Nun criticised in abuse report identified as Nora Wall

 

SISTERS OF MERCY, CAPPOQUIN:A NUN referred to in the report of the Commission to Inquire into Child Abuse has been identified as Nora Wall, whose 1999 conviction for the rape of a 12-year-old girl in her care was declared a miscarriage of justice.

The commission report refers to Ms Wall’s time in the St Michael’s Child Care Centre – managed by the Sisters of Mercy – in Cappoquin, Co Waterford, in the 1980s.

The commission’s report outlines Ms Wall’s “alarming” and “disastrous” management of children in her care while in Waterford.

Seán Costello, the solicitor who represents Ms Wall told The Irish Timesthat media organisations should not identify her as Sr Callida, a pseudonym given to Ms Wall in the report.

Asked to confirm that Ms Wall and Sr Callida were the same person, Mr Costello said: “You already know the answer to that.” He said Ms Wall had already been identified as Sr Callida in other media reports.

However, he said Ms Wall, like every other person who appeared before the commission, had been granted anonymity. “Any attempt to identify Nora Wall is a breach of her rights,” he said.

The information provided by the commission report on Sr Callida tallies with Nora Wall’s tenure at St Michael’s.

The report states that Sr Callida was removed from Cappoquin in the early 1990s and left the order in the mid-1990s. According to the Sisters of Mercy, Nora Wall was removed from St Michael’s in 1990 and left the order in the mid-1990s.

Sr Callida was in charge of one of the group homes from 1975 and so was Nora Wall. The commission refers to a “glowing reference” given to Sr Callida by a health board official in the early 1990s. A South Eastern Health Board official gave a glowing reference to Nora Wall in 1992.

The Commission to Inquire into Child Abuse’s chapter on St Michael’s Industrial School in Cappoquin is dominated by Ms Wall’s tenure at the home, when she was known as Sr Dominic.

On July 27th, 1999, she had her conviction for the rape of a 12-year-old girl quashed after it emerged that a crucial witness had given evidence after the Director of Public Prosecutions had directed that she should not be called. In 2005, the Court of Criminal Appeal declared a miscarriage of justice in relation to the conviction.

The Commission to Inquire into Child abuse report gives Ms Wall the pseudonym Sr Callida. It tells how she was put in charge of one of the group homes which replaced the industrial school in 1975 and became resident manager of the two group homes in the 1980s.

The report found Ms Wall’s behaviour in the home was “inappropriate and dangerous” and said her lack of basic management skills constituted a “disastrous mixture”.

It heard evidence that staff became “increasingly alarmed” at how she ran a group home after her appointment in 1975. She had an alcohol problem and drank in front of the children. One witness told the commission Ms Wall was so drunk on one occasion that she fell into a playpen on top of a child.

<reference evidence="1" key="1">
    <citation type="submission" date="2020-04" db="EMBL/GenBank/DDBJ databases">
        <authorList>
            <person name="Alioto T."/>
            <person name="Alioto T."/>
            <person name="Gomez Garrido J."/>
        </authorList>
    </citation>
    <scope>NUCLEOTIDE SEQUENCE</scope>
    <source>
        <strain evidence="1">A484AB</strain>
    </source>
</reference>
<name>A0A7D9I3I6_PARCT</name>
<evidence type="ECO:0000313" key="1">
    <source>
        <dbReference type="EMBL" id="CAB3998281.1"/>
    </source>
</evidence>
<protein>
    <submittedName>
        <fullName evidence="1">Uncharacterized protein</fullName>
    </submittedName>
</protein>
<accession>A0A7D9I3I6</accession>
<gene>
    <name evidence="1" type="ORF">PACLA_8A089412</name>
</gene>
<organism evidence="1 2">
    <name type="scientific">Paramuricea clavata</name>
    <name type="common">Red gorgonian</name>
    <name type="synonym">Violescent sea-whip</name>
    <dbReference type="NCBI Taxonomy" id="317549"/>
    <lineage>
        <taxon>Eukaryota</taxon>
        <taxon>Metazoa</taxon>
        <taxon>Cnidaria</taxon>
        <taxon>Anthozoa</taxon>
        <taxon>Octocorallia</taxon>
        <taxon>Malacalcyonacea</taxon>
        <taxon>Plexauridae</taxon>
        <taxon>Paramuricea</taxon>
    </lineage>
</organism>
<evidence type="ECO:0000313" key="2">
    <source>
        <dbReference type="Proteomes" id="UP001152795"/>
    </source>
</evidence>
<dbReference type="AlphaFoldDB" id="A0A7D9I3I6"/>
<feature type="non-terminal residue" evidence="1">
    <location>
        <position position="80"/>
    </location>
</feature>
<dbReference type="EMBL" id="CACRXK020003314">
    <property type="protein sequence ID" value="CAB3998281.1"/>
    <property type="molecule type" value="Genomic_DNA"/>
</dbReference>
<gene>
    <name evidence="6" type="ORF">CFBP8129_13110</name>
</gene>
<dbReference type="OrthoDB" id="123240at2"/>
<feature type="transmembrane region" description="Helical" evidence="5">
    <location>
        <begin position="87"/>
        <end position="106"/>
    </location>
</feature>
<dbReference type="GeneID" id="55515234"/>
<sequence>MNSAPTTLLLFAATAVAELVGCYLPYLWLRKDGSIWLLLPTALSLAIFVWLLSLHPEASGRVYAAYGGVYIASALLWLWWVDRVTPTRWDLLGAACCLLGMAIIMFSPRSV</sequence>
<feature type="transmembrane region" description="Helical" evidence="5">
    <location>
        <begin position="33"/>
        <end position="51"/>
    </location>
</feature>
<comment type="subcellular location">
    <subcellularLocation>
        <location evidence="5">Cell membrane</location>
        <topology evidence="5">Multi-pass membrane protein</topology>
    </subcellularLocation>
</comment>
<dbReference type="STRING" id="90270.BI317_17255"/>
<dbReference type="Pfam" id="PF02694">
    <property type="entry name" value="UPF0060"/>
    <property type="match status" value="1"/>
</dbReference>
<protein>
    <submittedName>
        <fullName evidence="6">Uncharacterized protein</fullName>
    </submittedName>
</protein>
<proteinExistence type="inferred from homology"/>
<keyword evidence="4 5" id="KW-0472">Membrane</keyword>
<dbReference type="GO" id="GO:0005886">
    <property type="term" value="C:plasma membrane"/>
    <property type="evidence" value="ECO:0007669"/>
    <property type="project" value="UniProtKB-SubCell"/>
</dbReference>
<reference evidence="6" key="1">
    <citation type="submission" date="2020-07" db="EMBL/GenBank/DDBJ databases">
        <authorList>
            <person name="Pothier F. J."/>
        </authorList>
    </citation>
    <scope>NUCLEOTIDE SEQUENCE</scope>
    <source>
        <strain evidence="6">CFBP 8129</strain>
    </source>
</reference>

The commission heard that she went absent for days without notice, leaving a young woman in charge of up to 16 young children. She allowed children to sleep in her bedroom, and often shared her room with the convent superior, given the pseudonym Sr Serena in the report.

The pair went away together and sometimes brought children with them. They stayed in family rooms in hotels, with the nuns sharing the main bed, Sr Serena told the Commission.

The inquiry also heard that Ms Wall entertained past pupils and student priests in the home and allowed them to stay overnight. A witness said there was a lot of drinking at these gatherings.

In the late 1970s, her superior asked a nun, given the pseudonym Sr Melita, to act as her companion and keep an eye on matters but Sr Melita became compromised when she and Ms Wall developed “a close intimate relationship”.

In her evidence to the commission, Ms Wall accepted there were times when she drank a lot but did not accept what she described as “the bigness of it”.

“There was never a time when I was out of order or didn’t know my place or was falling all over the place. I dispute that,” she told the commission.

She acknowledged having one intimate relationship with a nun and said there were occasions outside the home “when it wasn’t appropriate” but she denied having a relationship with another nun.

The report also criticised Ms Wall’s behaviour in dealing with the reported sexual abuse of a resident in the mid-1980s. The child had an intellectual disability and did part-time work in a hotel, where he was sexually assaulted by a colleague.

The boy’s house parent discovered the abuse, went to gardaí and confronted the abuser who admitted it. The boy later told his house parent that he would not be pursuing the matter with gardaí. She noticed he had a new radio and he told her Ms Wall had given him a radio and a bicycle.

Ms Wall was removed from her post as the home’s resident manager in 1990.

The report said Ms Wall was told to stay away from the group homes after her removal but she continued coming to work every day initially and later would wait for the children on their way to and from school.

The report also noted “a glowing reference” for Ms Wall from a health board official. The health board offered her the job, which involved caring for a young man, despite having been informed of her dismissal.